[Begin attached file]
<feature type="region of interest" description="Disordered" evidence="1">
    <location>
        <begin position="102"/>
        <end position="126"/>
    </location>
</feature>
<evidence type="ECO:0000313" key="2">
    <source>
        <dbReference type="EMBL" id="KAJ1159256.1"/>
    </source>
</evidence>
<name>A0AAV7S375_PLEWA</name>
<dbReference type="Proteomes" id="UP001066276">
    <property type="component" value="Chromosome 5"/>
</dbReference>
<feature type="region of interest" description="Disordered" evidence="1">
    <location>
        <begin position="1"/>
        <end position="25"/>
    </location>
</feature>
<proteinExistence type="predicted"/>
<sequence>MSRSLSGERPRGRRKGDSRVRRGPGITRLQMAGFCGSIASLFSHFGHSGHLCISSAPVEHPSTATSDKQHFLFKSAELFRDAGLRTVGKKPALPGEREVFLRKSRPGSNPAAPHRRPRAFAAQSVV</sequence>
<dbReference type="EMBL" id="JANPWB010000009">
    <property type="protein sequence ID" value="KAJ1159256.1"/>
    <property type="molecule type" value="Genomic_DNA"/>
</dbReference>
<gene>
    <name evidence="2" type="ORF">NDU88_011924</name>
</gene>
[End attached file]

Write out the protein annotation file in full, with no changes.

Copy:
<feature type="region of interest" description="Disordered" evidence="1">
    <location>
        <begin position="102"/>
        <end position="126"/>
    </location>
</feature>
<evidence type="ECO:0000313" key="2">
    <source>
        <dbReference type="EMBL" id="KAJ1159256.1"/>
    </source>
</evidence>
<name>A0AAV7S375_PLEWA</name>
<dbReference type="Proteomes" id="UP001066276">
    <property type="component" value="Chromosome 5"/>
</dbReference>
<feature type="region of interest" description="Disordered" evidence="1">
    <location>
        <begin position="1"/>
        <end position="25"/>
    </location>
</feature>
<proteinExistence type="predicted"/>
<sequence>MSRSLSGERPRGRRKGDSRVRRGPGITRLQMAGFCGSIASLFSHFGHSGHLCISSAPVEHPSTATSDKQHFLFKSAELFRDAGLRTVGKKPALPGEREVFLRKSRPGSNPAAPHRRPRAFAAQSVV</sequence>
<dbReference type="EMBL" id="JANPWB010000009">
    <property type="protein sequence ID" value="KAJ1159256.1"/>
    <property type="molecule type" value="Genomic_DNA"/>
</dbReference>
<gene>
    <name evidence="2" type="ORF">NDU88_011924</name>
</gene>